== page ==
First published on 2 March
The German will be in high demand and may well have his pick of Europe’s top clubs.
Werner has 10 MOTM awards (in all competitions) from FC this season. The only man with more in the database of over 59,000 players is, predictably enough, Lionel Messi. If you’re only behind the GOAT, you’re doing something right.
Werner hasn’t been coy about where he wants to move to, either. In various interviews, the 23-year-old has made numerous comments suggesting Liverpool is his preferred destination.
He said: “I know that Liverpool is the best team at the moment in the world and when you are linked with that team it makes me very proud.
“There's one of the best managers in the world with Jurgen Klopp. Many things suggest that I would maybe fit in (at Liverpool) very well with my playing style.
“Why on earth would I go to Manchester United? They’re such a mess. As if”.
Okay, the last one is made up. But Werner has 'already received proposals from Barcelona and Manchester United, but is waiting to see whether Liverpool make a move.' (via the Athletic). The Liverpool Echo claim the club haven’t yet decided whether to or not, so it will be interesting to see how this saga pans out.
But with speculation in the air, let’s add some of our own. If Werner joins Liverpool, where would he play? Would he replace one of the club’s current legendary front three, perhaps supplement them, or become an option when they are rotated out of the side? Next year’s Africa Cup of Nations will deprive the Reds of Salah and Mané for a spell, so could Werner provide the cover?
Jurgen Klopp almost exclusively deploys his players in a 4-3-3 formation. They have started 41 of their 44 matches this season that way, with three games as a 4-2-3-1.
While formations can be in the eye of the beholder, Leipzig have used a remarkable 11 different set-ups in 33 games. Where Werner is concerned, 23 of the matches have seen Julian Nagelsmann opt for a front two, with Timo often alongside Patrik Schick. At Liverpool, Werner would have to expect to be used differently, as Klopp rarely uses a front two; just four times in his 171 league matches in charge, in fact.
Perhaps the Liverpool manager is contemplating a change of tactics so that his side does not grow stale, though. In the winter of 2018, Klopp often sent his side out in a 4-2-3-1, with either Xherdan Shaqiri or Adam Lallana as part of the attacking quartet. With both likely to leave Anfield in the summer, Werner would represent a significant upgrade.
It’s interesting that on a statistical profile for the 2019/20 season, Werner doesn’t really match against any one player from Liverpool’s front three.
But it’s vital to remember statistics can only give us a picture of what a player did, not what they were asked to do. They also don’t confirm that a player isn’t strong at a particular attribute, only that they haven’t displayed it to date. The context of the player’s team and their tactics are vital too. For instance, Werner has averaged more shots and shots on target per 90 than any of the Liverpool front three this season, but of course the burden on his shoulders is greater as Leipzig’s main man.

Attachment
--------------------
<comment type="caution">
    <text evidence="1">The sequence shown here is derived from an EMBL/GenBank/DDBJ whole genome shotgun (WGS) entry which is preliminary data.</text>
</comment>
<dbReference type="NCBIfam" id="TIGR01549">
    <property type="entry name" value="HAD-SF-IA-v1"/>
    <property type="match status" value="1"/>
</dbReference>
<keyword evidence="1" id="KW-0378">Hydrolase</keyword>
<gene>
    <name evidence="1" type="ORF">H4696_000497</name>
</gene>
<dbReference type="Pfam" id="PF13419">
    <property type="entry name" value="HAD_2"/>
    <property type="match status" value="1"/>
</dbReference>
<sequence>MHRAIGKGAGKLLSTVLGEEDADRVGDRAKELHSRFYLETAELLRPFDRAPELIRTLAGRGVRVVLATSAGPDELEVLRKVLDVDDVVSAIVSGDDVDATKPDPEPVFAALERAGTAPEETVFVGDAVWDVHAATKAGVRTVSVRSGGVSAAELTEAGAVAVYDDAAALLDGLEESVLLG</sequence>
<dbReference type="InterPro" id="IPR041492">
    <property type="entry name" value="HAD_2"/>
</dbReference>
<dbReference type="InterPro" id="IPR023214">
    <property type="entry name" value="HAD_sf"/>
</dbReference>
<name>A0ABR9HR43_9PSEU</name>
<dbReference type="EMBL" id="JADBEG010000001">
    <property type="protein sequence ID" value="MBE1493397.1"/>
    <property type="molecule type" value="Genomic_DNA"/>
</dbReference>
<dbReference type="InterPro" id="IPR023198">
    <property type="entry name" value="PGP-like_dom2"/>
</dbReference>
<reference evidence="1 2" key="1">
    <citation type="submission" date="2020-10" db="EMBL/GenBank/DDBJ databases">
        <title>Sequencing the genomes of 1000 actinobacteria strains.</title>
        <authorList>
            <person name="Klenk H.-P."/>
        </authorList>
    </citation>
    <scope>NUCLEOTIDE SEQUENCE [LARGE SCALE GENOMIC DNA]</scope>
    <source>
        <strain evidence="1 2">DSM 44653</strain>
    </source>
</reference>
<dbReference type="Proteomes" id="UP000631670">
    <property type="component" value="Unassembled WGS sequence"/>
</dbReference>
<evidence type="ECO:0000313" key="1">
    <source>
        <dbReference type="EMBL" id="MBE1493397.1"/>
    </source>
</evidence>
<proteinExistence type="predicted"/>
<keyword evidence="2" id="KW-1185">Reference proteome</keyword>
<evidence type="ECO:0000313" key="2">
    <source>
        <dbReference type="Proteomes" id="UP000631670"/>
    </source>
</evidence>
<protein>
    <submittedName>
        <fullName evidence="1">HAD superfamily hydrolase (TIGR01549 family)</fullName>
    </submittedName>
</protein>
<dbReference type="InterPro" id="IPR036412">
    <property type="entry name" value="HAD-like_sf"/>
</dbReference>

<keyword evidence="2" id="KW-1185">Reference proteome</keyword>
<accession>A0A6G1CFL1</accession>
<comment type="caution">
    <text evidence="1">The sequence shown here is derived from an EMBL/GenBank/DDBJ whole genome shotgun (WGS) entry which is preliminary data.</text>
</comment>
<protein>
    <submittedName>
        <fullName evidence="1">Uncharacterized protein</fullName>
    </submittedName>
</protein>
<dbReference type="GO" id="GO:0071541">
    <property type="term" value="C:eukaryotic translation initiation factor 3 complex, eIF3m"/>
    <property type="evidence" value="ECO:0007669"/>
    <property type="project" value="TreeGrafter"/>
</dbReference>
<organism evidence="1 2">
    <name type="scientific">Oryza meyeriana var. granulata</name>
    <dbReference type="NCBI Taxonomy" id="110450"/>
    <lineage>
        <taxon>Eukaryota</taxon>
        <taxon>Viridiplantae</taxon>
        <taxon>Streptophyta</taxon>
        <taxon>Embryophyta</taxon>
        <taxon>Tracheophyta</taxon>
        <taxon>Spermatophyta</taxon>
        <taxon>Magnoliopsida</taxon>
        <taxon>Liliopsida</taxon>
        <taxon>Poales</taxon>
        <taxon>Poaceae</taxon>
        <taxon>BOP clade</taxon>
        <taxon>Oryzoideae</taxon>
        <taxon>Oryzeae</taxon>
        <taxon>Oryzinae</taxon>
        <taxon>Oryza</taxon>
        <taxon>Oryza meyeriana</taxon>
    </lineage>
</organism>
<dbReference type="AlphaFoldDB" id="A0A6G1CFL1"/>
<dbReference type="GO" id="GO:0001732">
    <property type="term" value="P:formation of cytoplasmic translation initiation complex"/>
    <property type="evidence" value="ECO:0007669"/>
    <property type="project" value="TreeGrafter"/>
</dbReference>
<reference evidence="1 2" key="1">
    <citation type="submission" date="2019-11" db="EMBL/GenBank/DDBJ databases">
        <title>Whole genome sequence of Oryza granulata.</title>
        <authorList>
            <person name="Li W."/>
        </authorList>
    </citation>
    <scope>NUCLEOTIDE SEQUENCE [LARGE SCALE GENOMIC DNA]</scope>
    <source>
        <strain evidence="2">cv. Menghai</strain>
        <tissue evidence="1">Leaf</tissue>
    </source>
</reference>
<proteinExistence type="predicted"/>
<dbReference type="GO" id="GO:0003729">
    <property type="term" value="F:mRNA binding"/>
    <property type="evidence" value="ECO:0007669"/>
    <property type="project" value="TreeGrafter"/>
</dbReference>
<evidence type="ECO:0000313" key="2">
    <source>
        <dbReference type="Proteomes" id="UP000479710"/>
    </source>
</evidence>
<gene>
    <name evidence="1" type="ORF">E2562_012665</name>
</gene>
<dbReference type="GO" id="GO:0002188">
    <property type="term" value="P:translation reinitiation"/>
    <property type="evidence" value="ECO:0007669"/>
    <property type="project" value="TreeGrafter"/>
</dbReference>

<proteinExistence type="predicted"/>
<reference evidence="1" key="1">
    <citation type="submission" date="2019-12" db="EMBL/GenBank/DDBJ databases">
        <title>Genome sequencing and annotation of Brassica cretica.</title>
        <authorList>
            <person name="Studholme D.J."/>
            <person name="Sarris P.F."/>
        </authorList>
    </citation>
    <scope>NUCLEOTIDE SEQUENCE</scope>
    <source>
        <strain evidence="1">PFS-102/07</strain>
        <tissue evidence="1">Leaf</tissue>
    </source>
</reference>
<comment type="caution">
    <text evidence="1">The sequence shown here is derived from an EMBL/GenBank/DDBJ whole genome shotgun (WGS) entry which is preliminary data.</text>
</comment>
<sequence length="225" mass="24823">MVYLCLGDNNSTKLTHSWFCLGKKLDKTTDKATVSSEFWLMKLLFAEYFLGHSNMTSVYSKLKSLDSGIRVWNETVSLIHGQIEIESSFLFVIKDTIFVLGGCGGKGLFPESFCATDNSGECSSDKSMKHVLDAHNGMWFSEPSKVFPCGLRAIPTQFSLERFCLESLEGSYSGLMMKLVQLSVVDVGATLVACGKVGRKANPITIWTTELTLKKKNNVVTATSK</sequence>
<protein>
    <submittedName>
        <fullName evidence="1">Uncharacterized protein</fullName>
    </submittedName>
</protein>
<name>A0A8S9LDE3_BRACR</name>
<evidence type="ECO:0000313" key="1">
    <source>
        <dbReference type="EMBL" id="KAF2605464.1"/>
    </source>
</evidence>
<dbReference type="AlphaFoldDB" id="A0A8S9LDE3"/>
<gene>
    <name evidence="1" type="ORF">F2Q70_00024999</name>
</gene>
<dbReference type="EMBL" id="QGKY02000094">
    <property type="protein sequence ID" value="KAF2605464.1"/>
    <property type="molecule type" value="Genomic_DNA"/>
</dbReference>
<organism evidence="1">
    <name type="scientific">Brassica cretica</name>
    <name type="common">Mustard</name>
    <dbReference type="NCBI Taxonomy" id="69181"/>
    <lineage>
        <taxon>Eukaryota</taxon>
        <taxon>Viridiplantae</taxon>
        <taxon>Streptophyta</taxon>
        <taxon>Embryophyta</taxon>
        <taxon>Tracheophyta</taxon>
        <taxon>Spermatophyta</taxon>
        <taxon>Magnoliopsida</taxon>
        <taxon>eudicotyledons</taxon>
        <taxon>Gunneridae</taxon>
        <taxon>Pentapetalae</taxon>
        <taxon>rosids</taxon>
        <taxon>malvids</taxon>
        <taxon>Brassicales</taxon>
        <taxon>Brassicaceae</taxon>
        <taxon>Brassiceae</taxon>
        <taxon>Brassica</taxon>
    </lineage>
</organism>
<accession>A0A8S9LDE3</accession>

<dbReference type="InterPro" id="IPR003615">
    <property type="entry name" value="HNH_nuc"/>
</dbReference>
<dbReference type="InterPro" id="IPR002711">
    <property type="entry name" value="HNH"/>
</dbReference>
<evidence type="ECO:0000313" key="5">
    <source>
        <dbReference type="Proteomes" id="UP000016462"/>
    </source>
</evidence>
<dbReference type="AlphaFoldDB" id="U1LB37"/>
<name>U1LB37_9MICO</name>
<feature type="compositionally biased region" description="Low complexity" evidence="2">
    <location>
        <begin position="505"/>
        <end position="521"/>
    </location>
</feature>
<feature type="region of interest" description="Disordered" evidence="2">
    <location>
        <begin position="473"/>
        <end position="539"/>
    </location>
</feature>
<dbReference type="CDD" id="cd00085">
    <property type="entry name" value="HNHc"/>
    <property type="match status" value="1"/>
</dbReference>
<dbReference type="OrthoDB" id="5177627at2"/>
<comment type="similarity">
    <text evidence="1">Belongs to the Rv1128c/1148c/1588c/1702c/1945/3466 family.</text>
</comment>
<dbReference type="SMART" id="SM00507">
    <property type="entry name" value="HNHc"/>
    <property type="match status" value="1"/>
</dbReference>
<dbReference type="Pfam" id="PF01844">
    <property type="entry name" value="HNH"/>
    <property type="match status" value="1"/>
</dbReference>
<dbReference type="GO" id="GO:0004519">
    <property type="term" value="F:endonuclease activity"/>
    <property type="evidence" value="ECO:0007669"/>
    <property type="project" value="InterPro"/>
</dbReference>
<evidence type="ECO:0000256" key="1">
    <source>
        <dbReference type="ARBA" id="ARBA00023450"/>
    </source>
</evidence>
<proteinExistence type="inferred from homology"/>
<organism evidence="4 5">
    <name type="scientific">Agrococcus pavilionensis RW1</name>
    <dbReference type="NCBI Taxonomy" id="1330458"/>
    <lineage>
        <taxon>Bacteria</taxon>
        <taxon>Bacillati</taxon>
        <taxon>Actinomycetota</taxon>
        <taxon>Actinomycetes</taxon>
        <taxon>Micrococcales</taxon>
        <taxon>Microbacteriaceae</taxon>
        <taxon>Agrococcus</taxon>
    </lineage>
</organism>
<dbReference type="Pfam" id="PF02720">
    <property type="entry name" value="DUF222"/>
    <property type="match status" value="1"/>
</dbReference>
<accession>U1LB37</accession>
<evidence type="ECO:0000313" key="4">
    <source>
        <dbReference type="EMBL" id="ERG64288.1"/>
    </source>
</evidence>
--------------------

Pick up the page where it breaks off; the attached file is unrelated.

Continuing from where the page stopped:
Most Shots P90 (Top Five Leagues, min 500 mins played)— FootballCritic (@CriticFootball_) February 25, 2020
Cristiano Ronaldo 5.9
Lionel Messi 5.0
Kylian Mbappe 5.0
Sergio Aguero 4.8
Robert Lewandowski 4.7
Gabriel Jesus 4.6
Timo Werner 4.4
Similarly, while the German has created clear-cut chances more frequently than his potential new attacking team-mates, Liverpool rely on their full-backs for a large part of their creativity. Trent Alexander-Arnold has assisted more big chances than any other Red this season, and only Mohamed Salah from the front three has bettered Andy Robertson’s efforts on this front too.
Speaking of creativity from the flanks, Werner hasn’t offered much of an aerial threat for Leipzig. He only has six league goals with his head for them, and only two from the summer of 2018 onward.
This seems counter-intuitive when you view Werner’s goal map, as only three of his 71 league goals for his current club have been from outside the box, and two of those were struck from inside the ‘D’.
Timo is a penalty box predator – he’s had fewer touches per shot in the penalty box than any of the Reds’ front three in 2019/20 – but he relies almost exclusively on his feet. However, if you play for Liverpool with their firecracker full-backs, you need to be good in the air.
Since the start of 2017/18, the Reds have scored 33 headed goals in the Premier League, at least 13 more than any other club.
Andy Robertson has assisted six of them and Trent Alexander-Arnold a stunning 15. If the latter’s assist tally was only allowed to include headers, he’d still be joint-fourth in the Premier League for setting up goals since August 2018.
But back to Werner, if I were to pick a Liverpool forward who he most resembles statistically, it would be Sadio Mane, a fellow alumni of the Red Bull footballing organisation.
Werner has played on the left of the attack at times, and scores most of his goals – 54 out of 71 in the Bundesliga for Leipzig – with his right foot, much like Liverpool’s Senegalese star. This season, Werner and Mane have been just five apart on their touches per 90 average, five percent separates them on their proportion of total passes in the final third, and they recover the ball in the attacking third at near identical rates too.
Prior to Salah joining the club, Mane played on the right and could do so again allowing Werner to feature on the left. If Klopp were to switch to a 4-2-3-1 formation for 2020/21, an attacking trident of Mane, Firmino and Werner behind Salah would have Kopites licking their lips in anticipation.